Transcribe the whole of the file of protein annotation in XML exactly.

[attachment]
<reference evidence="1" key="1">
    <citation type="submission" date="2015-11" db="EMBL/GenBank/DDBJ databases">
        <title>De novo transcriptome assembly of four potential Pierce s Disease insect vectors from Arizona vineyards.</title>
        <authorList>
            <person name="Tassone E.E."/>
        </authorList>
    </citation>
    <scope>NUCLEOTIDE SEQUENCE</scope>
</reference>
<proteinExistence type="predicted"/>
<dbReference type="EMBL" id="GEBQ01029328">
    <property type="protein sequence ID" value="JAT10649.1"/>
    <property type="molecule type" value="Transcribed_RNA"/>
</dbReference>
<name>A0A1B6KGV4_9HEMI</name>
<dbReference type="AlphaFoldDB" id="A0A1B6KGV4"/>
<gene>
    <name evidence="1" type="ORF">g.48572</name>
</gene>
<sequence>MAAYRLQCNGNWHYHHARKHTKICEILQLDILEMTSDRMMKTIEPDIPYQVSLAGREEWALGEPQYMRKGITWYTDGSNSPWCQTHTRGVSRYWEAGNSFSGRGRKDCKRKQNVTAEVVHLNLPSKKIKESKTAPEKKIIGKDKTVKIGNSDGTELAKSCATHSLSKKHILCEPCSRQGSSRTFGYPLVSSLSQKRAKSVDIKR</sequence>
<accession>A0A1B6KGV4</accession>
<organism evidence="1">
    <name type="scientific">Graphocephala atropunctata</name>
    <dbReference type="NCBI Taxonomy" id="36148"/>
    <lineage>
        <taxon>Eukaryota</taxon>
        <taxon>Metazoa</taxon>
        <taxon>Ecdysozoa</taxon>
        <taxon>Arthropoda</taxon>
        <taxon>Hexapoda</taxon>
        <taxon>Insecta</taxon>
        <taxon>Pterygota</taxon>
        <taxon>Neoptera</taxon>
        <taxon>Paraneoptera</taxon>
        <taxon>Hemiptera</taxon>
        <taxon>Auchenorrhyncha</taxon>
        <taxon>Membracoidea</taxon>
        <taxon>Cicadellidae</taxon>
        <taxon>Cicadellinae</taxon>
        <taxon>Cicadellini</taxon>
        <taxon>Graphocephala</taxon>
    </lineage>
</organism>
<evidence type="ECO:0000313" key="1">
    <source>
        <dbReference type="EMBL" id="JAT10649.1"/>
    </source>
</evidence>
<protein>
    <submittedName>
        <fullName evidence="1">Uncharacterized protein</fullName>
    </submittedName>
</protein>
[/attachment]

<reference evidence="1" key="1">
    <citation type="submission" date="2015-11" db="EMBL/GenBank/DDBJ databases">
        <title>De novo transcriptome assembly of four potential Pierce s Disease insect vectors from Arizona vineyards.</title>
        <authorList>
            <person name="Tassone E.E."/>
        </authorList>
    </citation>
    <scope>NUCLEOTIDE SEQUENCE</scope>
</reference>
<proteinExistence type="predicted"/>
<dbReference type="EMBL" id="GEBQ01029328">
    <property type="protein sequence ID" value="JAT10649.1"/>
    <property type="molecule type" value="Transcribed_RNA"/>
</dbReference>
<name>A0A1B6KGV4_9HEMI</name>
<dbReference type="AlphaFoldDB" id="A0A1B6KGV4"/>
<gene>
    <name evidence="1" type="ORF">g.48572</name>
</gene>
<sequence>MAAYRLQCNGNWHYHHARKHTKICEILQLDILEMTSDRMMKTIEPDIPYQVSLAGREEWALGEPQYMRKGITWYTDGSNSPWCQTHTRGVSRYWEAGNSFSGRGRKDCKRKQNVTAEVVHLNLPSKKIKESKTAPEKKIIGKDKTVKIGNSDGTELAKSCATHSLSKKHILCEPCSRQGSSRTFGYPLVSSLSQKRAKSVDIKR</sequence>
<accession>A0A1B6KGV4</accession>
<organism evidence="1">
    <name type="scientific">Graphocephala atropunctata</name>
    <dbReference type="NCBI Taxonomy" id="36148"/>
    <lineage>
        <taxon>Eukaryota</taxon>
        <taxon>Metazoa</taxon>
        <taxon>Ecdysozoa</taxon>
        <taxon>Arthropoda</taxon>
        <taxon>Hexapoda</taxon>
        <taxon>Insecta</taxon>
        <taxon>Pterygota</taxon>
        <taxon>Neoptera</taxon>
        <taxon>Paraneoptera</taxon>
        <taxon>Hemiptera</taxon>
        <taxon>Auchenorrhyncha</taxon>
        <taxon>Membracoidea</taxon>
        <taxon>Cicadellidae</taxon>
        <taxon>Cicadellinae</taxon>
        <taxon>Cicadellini</taxon>
        <taxon>Graphocephala</taxon>
    </lineage>
</organism>
<evidence type="ECO:0000313" key="1">
    <source>
        <dbReference type="EMBL" id="JAT10649.1"/>
    </source>
</evidence>
<protein>
    <submittedName>
        <fullName evidence="1">Uncharacterized protein</fullName>
    </submittedName>
</protein>